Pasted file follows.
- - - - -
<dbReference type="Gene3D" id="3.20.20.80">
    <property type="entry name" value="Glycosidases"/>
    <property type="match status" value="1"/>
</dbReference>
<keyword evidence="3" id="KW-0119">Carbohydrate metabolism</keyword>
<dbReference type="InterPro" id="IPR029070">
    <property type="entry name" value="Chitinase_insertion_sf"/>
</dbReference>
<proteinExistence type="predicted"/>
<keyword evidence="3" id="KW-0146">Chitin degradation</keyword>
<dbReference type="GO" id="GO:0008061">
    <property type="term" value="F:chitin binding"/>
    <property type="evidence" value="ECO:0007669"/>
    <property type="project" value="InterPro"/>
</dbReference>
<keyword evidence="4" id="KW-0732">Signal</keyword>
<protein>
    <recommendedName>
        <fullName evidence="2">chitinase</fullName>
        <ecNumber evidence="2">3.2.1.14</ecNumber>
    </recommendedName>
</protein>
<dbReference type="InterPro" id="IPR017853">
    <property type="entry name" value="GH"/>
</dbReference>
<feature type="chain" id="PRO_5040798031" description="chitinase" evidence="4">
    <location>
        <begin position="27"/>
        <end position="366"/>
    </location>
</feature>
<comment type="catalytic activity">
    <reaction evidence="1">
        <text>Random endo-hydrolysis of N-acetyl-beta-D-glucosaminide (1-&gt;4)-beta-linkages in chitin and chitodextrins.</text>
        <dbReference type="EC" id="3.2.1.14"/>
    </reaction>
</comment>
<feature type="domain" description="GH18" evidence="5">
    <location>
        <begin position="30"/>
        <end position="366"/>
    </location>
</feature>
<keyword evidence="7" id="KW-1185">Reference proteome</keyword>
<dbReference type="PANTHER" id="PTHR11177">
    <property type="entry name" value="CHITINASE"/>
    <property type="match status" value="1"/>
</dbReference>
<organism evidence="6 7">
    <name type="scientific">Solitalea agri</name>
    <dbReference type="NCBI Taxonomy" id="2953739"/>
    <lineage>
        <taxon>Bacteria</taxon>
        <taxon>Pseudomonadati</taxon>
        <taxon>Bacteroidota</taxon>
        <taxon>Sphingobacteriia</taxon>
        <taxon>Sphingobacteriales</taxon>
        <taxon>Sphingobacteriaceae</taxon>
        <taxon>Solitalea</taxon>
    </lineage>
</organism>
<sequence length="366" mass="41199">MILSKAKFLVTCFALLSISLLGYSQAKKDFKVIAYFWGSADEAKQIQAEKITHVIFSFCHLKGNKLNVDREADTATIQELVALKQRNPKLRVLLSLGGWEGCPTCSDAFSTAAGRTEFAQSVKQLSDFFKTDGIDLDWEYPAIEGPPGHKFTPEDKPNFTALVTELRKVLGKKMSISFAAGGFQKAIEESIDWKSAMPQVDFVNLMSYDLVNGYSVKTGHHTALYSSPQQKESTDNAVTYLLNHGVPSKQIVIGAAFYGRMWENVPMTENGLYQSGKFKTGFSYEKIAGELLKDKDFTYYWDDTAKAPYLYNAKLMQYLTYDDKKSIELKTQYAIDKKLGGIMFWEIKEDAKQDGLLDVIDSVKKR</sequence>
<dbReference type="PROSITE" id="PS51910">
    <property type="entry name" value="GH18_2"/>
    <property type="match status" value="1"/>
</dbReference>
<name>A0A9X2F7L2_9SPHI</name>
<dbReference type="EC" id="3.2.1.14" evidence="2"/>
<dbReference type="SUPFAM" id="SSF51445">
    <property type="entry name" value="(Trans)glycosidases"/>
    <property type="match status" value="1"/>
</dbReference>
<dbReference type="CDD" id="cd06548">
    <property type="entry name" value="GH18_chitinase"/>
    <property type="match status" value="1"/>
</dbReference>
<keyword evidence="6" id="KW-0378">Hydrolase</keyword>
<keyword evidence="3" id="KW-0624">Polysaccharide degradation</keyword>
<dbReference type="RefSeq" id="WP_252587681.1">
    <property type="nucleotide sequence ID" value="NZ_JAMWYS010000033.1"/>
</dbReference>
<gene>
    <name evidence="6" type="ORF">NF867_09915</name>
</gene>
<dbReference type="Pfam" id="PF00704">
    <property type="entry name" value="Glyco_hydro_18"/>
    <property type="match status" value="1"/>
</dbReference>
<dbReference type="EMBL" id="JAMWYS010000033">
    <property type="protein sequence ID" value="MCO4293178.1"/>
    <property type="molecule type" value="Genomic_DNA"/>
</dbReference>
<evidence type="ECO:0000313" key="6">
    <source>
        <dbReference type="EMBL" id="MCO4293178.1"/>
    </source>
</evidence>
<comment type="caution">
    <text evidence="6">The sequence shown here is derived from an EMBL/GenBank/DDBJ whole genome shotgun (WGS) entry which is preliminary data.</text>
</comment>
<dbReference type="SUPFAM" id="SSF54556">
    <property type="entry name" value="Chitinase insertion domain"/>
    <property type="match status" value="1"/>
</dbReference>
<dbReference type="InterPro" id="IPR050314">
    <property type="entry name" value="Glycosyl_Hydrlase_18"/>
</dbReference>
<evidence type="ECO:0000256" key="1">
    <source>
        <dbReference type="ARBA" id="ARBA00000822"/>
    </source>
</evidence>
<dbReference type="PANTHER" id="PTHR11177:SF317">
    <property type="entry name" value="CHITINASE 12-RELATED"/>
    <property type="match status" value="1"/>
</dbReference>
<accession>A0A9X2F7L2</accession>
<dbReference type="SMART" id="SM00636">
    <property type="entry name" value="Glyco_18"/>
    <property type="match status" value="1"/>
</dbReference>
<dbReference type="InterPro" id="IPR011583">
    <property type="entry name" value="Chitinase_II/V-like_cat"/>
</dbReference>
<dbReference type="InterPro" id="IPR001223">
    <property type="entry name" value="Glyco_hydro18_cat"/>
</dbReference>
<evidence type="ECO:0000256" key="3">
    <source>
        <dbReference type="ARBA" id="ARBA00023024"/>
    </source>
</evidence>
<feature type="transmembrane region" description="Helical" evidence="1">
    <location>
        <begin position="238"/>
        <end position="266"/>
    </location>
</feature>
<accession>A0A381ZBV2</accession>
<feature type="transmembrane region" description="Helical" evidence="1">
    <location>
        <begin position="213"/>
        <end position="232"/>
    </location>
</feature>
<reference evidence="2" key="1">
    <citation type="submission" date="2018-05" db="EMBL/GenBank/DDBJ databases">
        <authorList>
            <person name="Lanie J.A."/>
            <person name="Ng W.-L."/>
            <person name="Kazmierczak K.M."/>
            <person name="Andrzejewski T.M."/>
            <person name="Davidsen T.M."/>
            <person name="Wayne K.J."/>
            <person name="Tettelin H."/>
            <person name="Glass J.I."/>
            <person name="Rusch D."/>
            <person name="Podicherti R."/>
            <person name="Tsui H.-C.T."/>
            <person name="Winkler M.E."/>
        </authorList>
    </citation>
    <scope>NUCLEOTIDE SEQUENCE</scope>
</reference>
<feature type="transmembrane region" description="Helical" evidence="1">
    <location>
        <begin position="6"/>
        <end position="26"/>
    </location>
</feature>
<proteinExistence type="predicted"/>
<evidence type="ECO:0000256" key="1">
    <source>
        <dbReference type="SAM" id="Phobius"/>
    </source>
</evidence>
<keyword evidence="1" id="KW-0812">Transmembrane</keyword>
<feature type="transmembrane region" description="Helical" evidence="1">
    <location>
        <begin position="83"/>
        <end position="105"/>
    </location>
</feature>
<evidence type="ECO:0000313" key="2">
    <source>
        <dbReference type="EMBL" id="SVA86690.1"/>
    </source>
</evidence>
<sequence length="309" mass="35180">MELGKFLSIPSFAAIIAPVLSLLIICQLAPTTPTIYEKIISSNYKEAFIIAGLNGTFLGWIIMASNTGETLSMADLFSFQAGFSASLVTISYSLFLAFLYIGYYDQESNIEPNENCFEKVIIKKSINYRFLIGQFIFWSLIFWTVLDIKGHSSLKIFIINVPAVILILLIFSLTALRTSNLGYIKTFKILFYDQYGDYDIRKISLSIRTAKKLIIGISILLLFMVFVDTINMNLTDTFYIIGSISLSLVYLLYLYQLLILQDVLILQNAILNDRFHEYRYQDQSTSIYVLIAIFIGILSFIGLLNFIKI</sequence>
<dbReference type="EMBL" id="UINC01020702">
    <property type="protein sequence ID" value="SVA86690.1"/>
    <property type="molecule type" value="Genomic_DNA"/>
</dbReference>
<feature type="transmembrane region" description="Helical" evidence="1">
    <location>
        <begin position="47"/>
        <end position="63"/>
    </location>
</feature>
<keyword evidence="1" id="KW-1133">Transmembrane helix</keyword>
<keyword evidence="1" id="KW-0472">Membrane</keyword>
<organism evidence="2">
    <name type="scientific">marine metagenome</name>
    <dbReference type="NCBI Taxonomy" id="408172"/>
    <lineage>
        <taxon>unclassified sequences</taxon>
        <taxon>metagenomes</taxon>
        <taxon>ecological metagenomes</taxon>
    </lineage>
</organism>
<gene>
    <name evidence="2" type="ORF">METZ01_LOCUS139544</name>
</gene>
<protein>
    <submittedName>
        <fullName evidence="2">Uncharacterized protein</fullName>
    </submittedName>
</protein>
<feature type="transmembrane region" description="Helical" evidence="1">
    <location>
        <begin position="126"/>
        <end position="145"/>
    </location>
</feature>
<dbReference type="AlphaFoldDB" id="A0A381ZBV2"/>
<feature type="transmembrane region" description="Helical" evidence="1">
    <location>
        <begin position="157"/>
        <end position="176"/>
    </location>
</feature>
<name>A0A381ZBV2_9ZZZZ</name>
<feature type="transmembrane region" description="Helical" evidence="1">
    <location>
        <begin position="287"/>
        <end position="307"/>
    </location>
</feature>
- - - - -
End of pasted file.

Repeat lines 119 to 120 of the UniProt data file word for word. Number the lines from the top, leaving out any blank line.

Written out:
    <property type="entry name" value="Glyco_18"/>
    <property type="match status" value="1"/>